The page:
It’s Monday morning and I need to get myself to school, but thinking about last Saturday night is more fun. We weren’t at a party or dancing downtown – you don’t go downtown while the Austin City Limits Music Festival is going on unless you savor driving alongside the inebriated and the out-of-town inebriated – we were spending the night sleeping off and on, directly under a storm cell that dumped up to a foot of rain in our area. It’s been a long, long time since we’ve had a wild storm like that, with the near-simultaneous lightning and thunder, and the windows rattling in their casements.
In the morning our rain gauge was topped out at five inches, but we felt a whole lot more than that had fallen. The photo above shows a trash can outside the garage. By late afternoon, there was official confirmation that just over twelve inches had fallen close to our neighborhood. Zowie.
The French drain we’d installed a couple of years ago had done its job shooting water away from the foundation –
but the front and side yards were still a bog. Looks like we could do a bit more work in the drainage department.
There’s nothing like a saturated Sunday to inspire sheer laziness, and I’m almost ashamed to admit I didn’t venture out to take pictures till very late in the afternoon. I would have walked with Floyd and Travis to the greenbelt, where the creek was, well, you can only imagine; but my bad foot doesn’t like to wear my rain boots for that much of a hike. I should have gone anyway. This is how our nearest entry to the greenbelt was greeting visitors:
The rush of water down the storm drain was torrential even fifteen hours after the storm. Around town, the usual assortment of dumb moves and sad stories were taking place, with people driving into low water crossings and standing shin-deep in their living rooms. Considering how many visitors were in town, I believe there were far fewer tragedies than such weather has brought about in the past. Credit must go to a bombardment of “Turn Around, Don’t Drown” PSA’s reminding people that just a few inches of water can sweep even your great big SUV hurtling to a bad downstream end.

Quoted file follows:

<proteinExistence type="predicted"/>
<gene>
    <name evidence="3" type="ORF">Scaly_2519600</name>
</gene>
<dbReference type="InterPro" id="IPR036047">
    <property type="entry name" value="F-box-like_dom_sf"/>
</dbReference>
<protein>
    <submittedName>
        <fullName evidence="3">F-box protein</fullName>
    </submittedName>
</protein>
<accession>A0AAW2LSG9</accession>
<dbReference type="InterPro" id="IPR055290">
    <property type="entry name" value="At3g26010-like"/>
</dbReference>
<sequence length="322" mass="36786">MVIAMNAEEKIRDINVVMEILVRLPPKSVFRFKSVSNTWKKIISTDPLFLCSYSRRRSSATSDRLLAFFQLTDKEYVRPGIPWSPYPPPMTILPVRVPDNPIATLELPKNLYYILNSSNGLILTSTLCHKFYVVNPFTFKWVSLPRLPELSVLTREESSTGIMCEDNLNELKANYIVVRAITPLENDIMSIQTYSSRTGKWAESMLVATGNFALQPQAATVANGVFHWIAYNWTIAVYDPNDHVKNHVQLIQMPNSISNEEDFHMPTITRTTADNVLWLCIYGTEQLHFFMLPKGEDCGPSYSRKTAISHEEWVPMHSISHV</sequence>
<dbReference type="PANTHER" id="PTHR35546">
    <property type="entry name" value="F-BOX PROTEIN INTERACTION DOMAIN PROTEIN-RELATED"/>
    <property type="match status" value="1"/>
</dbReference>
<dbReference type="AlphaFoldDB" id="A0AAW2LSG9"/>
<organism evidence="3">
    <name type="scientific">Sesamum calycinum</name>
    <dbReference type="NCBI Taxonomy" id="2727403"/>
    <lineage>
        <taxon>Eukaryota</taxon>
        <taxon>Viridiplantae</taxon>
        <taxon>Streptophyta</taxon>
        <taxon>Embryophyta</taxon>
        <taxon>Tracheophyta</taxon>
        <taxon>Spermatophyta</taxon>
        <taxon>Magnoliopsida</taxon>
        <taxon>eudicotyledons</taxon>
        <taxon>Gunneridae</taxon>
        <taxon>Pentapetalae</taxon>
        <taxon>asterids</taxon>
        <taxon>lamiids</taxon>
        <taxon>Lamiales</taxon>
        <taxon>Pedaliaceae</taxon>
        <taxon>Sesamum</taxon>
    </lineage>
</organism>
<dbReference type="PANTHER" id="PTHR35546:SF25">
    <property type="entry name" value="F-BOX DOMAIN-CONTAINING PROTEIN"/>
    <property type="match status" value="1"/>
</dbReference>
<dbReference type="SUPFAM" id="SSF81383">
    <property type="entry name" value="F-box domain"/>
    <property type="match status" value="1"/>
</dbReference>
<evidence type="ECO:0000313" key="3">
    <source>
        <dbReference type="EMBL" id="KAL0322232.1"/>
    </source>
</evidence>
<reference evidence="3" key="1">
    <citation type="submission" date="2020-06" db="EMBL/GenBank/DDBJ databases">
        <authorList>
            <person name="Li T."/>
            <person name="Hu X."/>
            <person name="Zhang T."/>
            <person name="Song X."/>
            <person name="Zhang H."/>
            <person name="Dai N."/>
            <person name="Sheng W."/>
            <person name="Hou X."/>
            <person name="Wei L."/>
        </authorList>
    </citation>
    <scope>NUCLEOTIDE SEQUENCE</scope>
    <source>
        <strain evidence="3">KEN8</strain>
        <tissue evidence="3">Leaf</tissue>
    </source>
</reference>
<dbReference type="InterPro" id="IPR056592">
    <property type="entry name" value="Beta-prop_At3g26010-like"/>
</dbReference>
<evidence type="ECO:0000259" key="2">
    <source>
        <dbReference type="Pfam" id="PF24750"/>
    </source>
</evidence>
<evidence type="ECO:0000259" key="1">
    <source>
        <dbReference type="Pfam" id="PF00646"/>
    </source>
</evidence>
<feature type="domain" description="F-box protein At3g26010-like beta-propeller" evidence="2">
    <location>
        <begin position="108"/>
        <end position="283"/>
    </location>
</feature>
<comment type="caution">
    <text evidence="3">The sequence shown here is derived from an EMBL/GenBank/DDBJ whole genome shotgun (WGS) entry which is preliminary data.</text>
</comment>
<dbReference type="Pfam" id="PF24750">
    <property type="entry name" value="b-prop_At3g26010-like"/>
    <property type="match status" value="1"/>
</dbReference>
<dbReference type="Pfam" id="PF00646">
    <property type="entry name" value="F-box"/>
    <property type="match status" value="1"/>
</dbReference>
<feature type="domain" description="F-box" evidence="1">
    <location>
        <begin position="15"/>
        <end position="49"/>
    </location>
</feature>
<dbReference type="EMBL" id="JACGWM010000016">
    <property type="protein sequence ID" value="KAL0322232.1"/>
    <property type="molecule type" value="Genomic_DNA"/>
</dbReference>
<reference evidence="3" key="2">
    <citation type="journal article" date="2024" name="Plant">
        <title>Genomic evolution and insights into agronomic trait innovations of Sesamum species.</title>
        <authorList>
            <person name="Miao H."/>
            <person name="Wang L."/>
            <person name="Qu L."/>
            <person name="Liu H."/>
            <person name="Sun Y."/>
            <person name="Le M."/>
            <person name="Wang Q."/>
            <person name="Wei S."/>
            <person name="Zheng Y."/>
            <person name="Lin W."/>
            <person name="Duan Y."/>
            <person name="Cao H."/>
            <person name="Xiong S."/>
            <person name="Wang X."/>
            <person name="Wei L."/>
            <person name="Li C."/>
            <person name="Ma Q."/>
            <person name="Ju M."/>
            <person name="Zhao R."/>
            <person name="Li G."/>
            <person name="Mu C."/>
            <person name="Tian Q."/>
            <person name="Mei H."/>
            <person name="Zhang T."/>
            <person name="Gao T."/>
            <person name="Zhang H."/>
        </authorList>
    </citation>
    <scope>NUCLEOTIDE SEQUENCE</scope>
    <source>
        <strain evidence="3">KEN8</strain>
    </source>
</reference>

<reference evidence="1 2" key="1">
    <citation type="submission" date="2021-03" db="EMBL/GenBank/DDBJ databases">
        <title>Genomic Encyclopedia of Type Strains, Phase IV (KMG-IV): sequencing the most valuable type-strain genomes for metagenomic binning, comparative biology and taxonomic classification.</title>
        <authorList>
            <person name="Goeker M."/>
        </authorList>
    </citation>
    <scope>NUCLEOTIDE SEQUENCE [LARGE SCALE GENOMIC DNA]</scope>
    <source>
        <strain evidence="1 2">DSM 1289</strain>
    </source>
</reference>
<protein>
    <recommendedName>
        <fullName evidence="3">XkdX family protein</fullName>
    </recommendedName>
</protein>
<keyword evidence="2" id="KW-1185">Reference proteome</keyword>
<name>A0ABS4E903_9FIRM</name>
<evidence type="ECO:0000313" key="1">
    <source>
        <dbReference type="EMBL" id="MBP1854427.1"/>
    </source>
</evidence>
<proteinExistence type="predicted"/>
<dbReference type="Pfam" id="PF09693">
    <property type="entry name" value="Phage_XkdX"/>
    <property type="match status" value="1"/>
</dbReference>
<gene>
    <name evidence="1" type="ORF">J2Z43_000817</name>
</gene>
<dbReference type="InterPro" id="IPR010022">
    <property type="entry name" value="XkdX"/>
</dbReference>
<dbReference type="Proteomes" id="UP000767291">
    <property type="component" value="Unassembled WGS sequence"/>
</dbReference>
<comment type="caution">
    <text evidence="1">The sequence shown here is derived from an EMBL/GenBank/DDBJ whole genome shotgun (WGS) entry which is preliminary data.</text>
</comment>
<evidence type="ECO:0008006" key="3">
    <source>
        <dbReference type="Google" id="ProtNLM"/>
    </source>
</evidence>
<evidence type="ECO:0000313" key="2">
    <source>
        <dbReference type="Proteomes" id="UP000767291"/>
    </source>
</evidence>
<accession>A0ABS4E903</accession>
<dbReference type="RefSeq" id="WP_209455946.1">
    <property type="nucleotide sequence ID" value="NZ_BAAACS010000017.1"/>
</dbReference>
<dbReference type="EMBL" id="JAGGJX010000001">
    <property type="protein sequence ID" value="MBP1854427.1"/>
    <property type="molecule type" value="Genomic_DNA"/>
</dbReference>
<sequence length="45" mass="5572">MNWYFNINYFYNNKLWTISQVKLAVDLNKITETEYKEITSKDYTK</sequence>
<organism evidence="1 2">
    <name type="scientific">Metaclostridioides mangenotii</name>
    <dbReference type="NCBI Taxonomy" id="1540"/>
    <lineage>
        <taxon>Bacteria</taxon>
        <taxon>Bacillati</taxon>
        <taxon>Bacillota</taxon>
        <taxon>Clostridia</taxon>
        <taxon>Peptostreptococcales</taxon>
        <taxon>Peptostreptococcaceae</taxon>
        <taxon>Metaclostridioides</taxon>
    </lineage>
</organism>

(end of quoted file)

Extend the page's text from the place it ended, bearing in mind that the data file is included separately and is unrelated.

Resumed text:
Across the street, Travis and I surveyed one of his favorite “fetch” areas, where just the day before we’d had a good game:
I was relieved that the neighborhood’s retention ponds were doing their job. In the lowest part of the ‘hood, the management offices and the grounds surrounding them sustained quite a bit of damage when the creek came hurling through.
The drought has been so horrible that none of us dare complain, although the fact that more rain is forecast through this coming week is a bit nervous-making. I don’t mean to get all egocentric or anything, but I did sign us up for a roof replacement a few weeks ago. I told Floyd I am really going to put my foot down with the roofers and refuse to let them start until things have really dried out. No matter how okay they are likely to say it is, putting a layer of metal onto a damp roof is a recipe for disaster in my humble layperson’s opinion.
Think we’ll be having a new roof by Christmas?